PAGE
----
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Sarcoidosis is an inflammatory granulomatous disorder that primarily affects the lungs and lymph nodes. Other organs such as the brain, eyes, heart, and skin can also be affected. The disease is characterised by non-caseating granulomas and an exaggerated cellular immune response caused by increased inflammatory activity.1 The course of the disease is acute and mild in approximately 20% of all patients. In most patients a chronic stage develops which can lead to lung fibrosis. Although the exact pathogenesis of sarcoidosis remains unclear, familial clustering of the disease and the increased risk of relatives to develop sarcoidosis suggest that there might be a genetic predisposition to develop the disease.2
A significant association was recently reported in Germany between sarcoidosis and a frequent single nucleotide polymorphism (SNP) in the BTNL2 gene, rs2076530.3BTNL2 is a member of the immunoglobulin gene family and is related to CD80 and CD86 co-stimulatory receptors, although its exact function is unknown.4BTNL2 is located on chromosome 6p21.3 in close proximity to the HLA gene cluster. rs2076530 is located at position 1 of the donor splice site in intron 5 and the associated A allele causes the usage of an alternative donor site leading to a 4 bp deletion at the mRNA level, frameshift, and premature truncation at the protein level.3 The rs2076530 SNP alone was also associated with sarcoidosis in a case-control study of white American subjects.4 No replication of the BTNL2 rs2076530 susceptibility to sarcoidosis has yet been studied in an independent German case-control study. We therefore performed a case-control association study in 210 patients with sarcoidosis and 202 controls. Written informed consent was given by each participant and the study was approved by the ethics committee of Bonn University School of Medicine.
The diagnosis of sarcoidosis was based on evidence of non-caseating epitheloid cell granuloma in biopsy specimens and chest radiographic abnormalities. Different stages were defined as previously described.5 A chronic course was defined as disease over at least 2 years or at least two episodes in a lifetime. Acute sarcoidosis was defined as one episode of acute sarcoidosis which had totally resolved at the date of the examination. None of the individuals in the control group (healthy white German subjects of mean age 38.32 (15.53) years) had a history of lung disease or showed any symptoms of lung or other disease by chest radiography or laboratory blood tests. Genotyping of rs207653 was performed using the Taqman technique with a commercially available assay (Applied Biosystems, Germany). SPSS Version 12 was used for statistical analysis. The genotype distributions in the cohort were in accordance with the Hardy-Weinberg equilibrium.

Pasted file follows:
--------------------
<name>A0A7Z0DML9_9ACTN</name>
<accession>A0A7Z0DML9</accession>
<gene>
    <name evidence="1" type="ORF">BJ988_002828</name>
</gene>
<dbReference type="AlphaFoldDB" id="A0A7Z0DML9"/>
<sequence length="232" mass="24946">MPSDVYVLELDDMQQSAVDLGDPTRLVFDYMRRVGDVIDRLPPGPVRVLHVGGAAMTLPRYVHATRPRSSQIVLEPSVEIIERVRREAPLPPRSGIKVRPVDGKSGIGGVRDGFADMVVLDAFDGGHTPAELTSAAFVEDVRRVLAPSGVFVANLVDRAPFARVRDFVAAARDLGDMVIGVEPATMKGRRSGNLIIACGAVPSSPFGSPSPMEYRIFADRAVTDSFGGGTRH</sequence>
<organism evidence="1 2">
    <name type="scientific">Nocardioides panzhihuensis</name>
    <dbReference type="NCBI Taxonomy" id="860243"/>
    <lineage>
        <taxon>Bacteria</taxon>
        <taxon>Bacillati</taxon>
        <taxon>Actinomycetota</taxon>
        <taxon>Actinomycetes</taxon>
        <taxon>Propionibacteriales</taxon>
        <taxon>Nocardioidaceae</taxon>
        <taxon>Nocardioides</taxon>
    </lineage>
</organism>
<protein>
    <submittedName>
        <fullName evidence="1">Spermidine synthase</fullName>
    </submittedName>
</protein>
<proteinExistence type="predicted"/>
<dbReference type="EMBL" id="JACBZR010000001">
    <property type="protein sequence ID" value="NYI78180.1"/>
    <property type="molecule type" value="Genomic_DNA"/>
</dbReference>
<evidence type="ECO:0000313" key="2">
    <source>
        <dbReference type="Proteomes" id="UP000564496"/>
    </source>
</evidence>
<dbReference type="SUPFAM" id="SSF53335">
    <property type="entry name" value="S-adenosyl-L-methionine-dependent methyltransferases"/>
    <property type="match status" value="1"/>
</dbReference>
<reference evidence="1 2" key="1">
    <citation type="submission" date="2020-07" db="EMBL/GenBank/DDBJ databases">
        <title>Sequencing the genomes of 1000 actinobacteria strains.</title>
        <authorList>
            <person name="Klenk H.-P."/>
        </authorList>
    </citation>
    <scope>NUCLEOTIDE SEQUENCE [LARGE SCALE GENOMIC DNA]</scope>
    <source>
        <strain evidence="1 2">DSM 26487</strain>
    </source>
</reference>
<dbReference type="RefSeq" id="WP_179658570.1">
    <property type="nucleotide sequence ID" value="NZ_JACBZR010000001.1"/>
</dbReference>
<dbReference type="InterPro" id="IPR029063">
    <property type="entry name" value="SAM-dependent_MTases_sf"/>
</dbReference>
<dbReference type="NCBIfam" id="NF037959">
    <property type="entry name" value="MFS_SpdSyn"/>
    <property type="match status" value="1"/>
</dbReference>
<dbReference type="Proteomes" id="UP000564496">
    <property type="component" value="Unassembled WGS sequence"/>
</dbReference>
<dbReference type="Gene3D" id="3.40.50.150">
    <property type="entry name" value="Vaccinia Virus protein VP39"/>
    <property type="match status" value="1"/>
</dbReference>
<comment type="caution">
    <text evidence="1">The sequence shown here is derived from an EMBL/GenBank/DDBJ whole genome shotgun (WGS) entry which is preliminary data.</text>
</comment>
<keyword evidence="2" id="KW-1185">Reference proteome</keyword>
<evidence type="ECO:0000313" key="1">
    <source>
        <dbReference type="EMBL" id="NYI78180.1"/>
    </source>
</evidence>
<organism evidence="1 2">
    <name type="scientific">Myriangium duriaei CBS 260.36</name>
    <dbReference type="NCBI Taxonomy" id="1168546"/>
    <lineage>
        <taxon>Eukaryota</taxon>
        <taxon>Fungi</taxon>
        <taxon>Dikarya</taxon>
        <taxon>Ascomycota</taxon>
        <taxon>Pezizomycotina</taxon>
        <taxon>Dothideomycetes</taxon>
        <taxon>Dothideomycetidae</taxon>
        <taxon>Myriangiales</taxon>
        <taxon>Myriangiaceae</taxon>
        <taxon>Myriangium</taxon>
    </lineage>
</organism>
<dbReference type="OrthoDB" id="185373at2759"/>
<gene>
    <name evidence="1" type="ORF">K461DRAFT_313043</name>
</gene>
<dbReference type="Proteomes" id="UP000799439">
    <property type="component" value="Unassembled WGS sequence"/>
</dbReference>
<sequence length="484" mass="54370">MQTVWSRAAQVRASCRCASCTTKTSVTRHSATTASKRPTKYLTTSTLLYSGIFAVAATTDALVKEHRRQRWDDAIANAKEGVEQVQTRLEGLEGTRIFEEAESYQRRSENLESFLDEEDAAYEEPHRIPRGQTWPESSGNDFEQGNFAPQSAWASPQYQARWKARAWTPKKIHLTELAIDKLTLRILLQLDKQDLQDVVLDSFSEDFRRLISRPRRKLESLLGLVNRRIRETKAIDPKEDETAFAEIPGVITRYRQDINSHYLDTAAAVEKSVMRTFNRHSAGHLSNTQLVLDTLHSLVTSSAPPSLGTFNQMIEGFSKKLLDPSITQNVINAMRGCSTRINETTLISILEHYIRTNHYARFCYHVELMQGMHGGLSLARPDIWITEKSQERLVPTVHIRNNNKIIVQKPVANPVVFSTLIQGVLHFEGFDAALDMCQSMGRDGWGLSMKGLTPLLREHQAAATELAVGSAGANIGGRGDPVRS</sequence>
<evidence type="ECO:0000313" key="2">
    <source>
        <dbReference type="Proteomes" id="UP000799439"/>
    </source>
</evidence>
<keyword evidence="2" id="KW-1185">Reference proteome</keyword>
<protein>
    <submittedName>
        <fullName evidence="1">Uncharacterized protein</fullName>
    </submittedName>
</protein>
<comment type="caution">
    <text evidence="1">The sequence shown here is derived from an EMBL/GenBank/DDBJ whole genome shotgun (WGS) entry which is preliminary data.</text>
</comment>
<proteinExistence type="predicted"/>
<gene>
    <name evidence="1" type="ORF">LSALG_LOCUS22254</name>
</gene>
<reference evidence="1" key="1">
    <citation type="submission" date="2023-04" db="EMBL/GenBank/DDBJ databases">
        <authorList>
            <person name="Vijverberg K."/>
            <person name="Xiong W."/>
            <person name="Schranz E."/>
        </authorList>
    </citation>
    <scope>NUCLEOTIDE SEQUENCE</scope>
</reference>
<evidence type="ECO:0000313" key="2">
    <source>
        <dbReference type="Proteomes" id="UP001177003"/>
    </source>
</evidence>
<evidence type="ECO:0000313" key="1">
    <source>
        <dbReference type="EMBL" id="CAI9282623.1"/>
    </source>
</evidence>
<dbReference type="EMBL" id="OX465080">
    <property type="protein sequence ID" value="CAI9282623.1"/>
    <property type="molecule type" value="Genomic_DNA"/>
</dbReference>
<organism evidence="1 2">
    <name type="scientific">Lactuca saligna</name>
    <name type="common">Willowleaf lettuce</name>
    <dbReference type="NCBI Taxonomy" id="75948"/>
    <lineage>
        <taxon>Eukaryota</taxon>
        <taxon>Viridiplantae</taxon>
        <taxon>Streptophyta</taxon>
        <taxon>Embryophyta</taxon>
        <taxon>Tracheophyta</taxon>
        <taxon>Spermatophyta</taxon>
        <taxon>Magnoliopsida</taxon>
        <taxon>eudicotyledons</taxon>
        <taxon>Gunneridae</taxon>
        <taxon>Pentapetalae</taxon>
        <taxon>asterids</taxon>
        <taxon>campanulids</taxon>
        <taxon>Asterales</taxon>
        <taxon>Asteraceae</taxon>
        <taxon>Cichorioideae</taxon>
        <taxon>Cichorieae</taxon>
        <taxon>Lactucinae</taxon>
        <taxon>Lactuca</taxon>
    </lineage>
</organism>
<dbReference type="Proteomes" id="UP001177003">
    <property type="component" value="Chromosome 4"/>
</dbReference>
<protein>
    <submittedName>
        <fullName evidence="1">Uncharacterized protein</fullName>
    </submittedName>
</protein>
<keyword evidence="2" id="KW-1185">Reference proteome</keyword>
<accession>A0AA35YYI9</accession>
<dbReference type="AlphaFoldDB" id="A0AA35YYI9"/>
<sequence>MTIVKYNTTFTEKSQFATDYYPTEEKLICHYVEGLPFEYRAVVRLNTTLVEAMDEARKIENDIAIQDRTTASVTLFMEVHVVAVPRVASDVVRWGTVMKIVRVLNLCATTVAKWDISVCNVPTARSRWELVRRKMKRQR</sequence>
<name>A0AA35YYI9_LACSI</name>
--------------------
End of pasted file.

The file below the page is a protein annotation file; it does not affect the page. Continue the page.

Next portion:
The A allele frequency of rs2076530 was significantly increased in sarcoidosis patients compared with controls (A = 0.6929, G = 0.3071 in cases; A = 0.6188, G = 0.3812 in controls). It was significantly associated with an increased risk of sarcoidosis in co-dominant and dominant models (OR 2.31 (95% CI 1.27 to 4.23); p<0.006, table 1), but not in a recessive model (p = 0.276). The calculated population attributable risk (PAR) for AA homozygotes and AG heterozygotes was 34.6%. Our results were in accordance with the reported association between BTNL2 and sarcoidosis and replicated the finding that A allele carriers of rs2076530 have a more than twofold increased risk of developing sarcoidosis compared with GG homozygotes in the German population.
We also examined whether this increased risk is present in both chronic and acute forms of sarcoidosis. Interestingly, we found that the chronic form—but not the acute form—was significantly associated with the A allele in co-dominant and dominant models (OR 2.87 (95% CI 1.29 to 6.42), p<0.0069; table 1) with a PAR for AA homozygotes and AG heterozygotes of 50%.
This study underlines the importance of the association of BTNL2 rs2076530 variant with the susceptibility to develop sarcoidosis in a German population. Furthermore, our data suggest that susceptibility is preferentially towards the chronic form of the disease.
Competing interests: none.
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